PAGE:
By Brandon BieltzAugust 9, 2012
FORT GEORGE G. MEADE, Md. (Aug. 9, 2012) -- When David Perez laced up his running shoes for the Blackwater Duathlon in Cambridge on June 3, the Air Force technical sergeant was aiming to finish his first duathlon in five hours.
But after crossing the finish line in a little more than four hours, Perez is now preparing to head to Europe to compete in his second duathlon -- the International Triathlon Union Long Course Duathlon World Championship.
Perez of U.S. Cyber Command will join 18 other Americans representing their country for the event that consists of a 10K run, 150K bike ride and another 30K run through the hills of Zofingen, Switzerland. More than 1,500 athletes from around the world are expected to compete in the endurance event on Sept. 2.
"It's going to be awesome," the 31-year-old Meuse Forest resident said. "I'm very excited for it. It's a huge honor. It's very humbling."
A veteran endurance athlete with experience in marathons, ultra marathons and century bike rides, Perez tested his skills in his first duathlon at Blackwater.
But Perez was unaware that the event served as the National Long Course Championship and qualifier for the world championships.
According to Team USA's official website, the top 18 athletes in each age group qualified for a spot on the team in Switzerland. The event consisted of a 10K run followed by a 70K bike ride, and finished with a 10K run, covering a total area of 55.89 miles on a flat course.
Unaware of the race's magnitude, Perez went into his first duathlon with aspirations of just trying to hit his goal of five hours. He said he wasn't trying to beat anybody and was purposefully checking his watch throughout the race to keep his tempo on track.
Perez finished at 4:09.36.
Shortly after the race, Perez left without waiting for the awards or results to be announced -- still unaware the Blackwater was more than an average race.
"I don't think it would have made any difference, but mentally, for a lot of people, it probably would have," Perez said of not knowing the event was a world championship qualifier. "I felt good that day."
It wasn't until later in the week when a team coordinator from the Olympic Training Center in Colorado Springs, Colo., asked Perez if he wanted to join Team USA that Perez found out he qualified.
He joined without hesitation, he said. Then the training started.
The world championship is a much longer course than the Blackwater, totaling 118 miles through the rugged terrain of the Northern Switzerland town and home of an ancient monastic settlement.
According to the event's website, the first run consists of two 5K laps: "The course is demanding -- one half is on asphalt streets and the other half on paths through the forest."
Following the run, competitors will transition to cycling for three laps of a 50K course through the hilly town. Athletes will then complete one final run on a 30K "hilly running course," according to the website.
The hills and altitude are what Perez is most focused on.
"That's one of the biggest things I'm concerned about," he said "Normally, I would be in Colorado Springs, which would simulate the high altitude and the amount of inclines I'm going to encounter."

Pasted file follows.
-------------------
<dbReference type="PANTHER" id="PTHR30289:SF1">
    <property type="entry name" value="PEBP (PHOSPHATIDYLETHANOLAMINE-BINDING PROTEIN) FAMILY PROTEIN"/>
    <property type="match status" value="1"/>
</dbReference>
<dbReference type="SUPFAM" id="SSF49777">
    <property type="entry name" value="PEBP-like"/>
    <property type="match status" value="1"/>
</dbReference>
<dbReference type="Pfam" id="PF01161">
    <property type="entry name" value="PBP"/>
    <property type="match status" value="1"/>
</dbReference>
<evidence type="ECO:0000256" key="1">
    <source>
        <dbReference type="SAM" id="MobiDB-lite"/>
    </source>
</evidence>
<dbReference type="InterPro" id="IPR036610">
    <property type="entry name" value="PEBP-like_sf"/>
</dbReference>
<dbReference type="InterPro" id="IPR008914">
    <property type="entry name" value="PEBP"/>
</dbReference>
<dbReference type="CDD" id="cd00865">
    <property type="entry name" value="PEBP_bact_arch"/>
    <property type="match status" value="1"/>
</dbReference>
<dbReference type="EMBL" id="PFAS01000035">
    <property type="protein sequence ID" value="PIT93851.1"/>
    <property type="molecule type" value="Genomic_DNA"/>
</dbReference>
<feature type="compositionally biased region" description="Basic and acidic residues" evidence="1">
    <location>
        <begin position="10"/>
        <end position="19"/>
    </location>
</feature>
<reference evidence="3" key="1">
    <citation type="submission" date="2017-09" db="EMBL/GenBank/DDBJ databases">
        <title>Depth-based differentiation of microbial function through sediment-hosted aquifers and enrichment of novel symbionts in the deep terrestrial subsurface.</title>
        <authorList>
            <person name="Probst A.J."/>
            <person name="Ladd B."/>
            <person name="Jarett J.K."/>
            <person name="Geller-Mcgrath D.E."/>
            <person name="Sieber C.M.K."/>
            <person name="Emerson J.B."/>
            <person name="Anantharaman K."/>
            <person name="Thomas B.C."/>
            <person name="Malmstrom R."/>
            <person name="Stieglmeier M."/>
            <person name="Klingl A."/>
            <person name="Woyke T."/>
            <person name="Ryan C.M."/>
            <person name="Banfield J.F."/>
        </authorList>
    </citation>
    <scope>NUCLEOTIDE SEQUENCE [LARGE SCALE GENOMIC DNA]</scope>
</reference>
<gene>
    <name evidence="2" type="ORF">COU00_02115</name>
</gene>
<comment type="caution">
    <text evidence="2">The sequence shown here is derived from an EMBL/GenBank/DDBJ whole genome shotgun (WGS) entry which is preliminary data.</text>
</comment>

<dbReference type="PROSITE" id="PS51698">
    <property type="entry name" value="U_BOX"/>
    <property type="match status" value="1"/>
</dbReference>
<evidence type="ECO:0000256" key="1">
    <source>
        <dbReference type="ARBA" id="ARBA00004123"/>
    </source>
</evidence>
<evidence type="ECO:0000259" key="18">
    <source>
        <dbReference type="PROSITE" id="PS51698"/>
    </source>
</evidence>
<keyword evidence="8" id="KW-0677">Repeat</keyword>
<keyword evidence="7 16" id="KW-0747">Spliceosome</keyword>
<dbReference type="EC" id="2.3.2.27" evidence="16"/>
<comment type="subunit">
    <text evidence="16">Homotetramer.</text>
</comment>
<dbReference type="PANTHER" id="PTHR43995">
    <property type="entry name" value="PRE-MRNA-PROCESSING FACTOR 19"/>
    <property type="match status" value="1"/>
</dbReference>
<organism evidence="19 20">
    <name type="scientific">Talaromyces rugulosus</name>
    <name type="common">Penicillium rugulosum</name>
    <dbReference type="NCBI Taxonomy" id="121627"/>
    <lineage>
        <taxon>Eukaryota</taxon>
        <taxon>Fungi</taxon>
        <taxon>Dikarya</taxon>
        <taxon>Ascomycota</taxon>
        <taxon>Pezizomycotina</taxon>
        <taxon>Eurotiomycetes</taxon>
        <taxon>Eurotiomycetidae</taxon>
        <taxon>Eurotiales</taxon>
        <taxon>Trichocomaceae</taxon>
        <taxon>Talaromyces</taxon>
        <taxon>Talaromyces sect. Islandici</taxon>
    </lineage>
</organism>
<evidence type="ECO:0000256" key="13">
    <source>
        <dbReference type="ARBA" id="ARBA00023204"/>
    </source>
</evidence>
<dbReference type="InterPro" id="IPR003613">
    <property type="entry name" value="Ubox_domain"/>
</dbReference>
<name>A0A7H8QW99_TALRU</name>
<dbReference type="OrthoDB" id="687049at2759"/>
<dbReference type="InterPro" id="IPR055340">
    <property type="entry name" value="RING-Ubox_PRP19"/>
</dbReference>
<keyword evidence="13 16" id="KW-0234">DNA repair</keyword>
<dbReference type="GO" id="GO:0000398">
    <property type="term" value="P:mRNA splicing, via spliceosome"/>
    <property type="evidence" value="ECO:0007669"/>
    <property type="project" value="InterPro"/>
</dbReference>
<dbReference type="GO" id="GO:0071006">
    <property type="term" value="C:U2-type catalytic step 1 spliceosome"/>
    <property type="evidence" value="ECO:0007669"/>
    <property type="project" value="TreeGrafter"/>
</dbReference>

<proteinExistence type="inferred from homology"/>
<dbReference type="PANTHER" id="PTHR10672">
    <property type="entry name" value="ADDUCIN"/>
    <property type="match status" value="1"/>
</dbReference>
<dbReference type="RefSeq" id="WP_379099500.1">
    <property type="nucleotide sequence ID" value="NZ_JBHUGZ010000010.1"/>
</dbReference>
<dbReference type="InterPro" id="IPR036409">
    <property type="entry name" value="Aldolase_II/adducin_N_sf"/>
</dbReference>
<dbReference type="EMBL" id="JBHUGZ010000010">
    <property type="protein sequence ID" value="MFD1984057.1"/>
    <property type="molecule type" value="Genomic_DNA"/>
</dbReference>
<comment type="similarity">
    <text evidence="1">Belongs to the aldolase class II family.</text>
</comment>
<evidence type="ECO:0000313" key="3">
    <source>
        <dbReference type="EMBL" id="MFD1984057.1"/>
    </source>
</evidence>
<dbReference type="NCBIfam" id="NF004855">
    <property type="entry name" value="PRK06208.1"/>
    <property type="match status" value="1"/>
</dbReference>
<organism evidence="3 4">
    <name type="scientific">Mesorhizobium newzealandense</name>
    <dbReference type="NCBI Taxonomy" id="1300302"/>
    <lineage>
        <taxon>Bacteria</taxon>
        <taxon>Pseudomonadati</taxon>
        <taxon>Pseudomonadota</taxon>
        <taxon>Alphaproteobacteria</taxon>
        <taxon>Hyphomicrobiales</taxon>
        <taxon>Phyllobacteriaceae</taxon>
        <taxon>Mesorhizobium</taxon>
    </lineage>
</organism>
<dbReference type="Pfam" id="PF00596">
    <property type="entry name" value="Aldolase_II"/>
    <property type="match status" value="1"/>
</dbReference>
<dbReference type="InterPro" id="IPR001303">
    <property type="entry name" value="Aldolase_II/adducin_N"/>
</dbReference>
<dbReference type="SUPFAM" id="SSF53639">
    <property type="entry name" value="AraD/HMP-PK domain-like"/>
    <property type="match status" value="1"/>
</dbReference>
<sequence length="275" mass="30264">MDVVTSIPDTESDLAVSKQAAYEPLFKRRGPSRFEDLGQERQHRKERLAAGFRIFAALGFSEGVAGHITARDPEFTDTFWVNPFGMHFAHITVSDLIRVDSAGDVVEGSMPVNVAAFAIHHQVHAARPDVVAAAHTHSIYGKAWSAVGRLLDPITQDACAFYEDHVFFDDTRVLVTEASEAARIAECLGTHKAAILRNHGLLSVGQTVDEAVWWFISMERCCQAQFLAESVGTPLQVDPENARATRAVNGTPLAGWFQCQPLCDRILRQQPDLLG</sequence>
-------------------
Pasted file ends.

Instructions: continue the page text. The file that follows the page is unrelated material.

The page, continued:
While the rest of Team USA is training together in Colorado Spring, Perez is training on his own at Fort Meade and in surrounding areas.
"I am the Lone Ranger," he said.
Perez trains during any spare time that he can find. But between his duties at U.S. Cyber Command and his career as a professional mixed martial artist, free time is hard to come by.
"Training has been very difficult," he said.
Six days a week, Perez works out with Team Warfighter, a team of amateur mixed martial artists, while preparing for upcoming fights in October.
To find time, he has resorted to early morning runs and weekend training -- helped by having Fridays off to work out.
"I'm the guy out here at 3:30, 4 o'clock in the morning running the base over and over and over again trying to find as many little hills as I can," he said.
On an average work day, Perez runs six to eight miles. On weekends, he logs nearly 50 miles on his bike and 10 miles running.
"I enjoy biking, I legitimately enjoy it," he said. "I hate running, I run because it's what I need to do. It's good for me."
Perez equates his dislike for running to fear and uses endurance races and long periods of running as a way of facing that fear.
"I think every individual has the ability to do what I do. I'm not special," he said. "I think it just comes down to heart and the mental attitude. I believe in myself. If I set my mind to it, I know I have enough heart to get through it. ... It's courage, having the courage to face your fears."
Perez will arrive in Switzerland about two days before the world championship to acclimate himself to the climate and altitude -- as well as meet his team for the first time.
Having worn an American flag patch for the past 11 years as an Airman, Perez looks forward to competing with "USA" written on his uniform.
"It's not just about me," he said. "It's about everything that Team USA stands for and that flag, and representing my country with all the other countries out there. It will be amazing."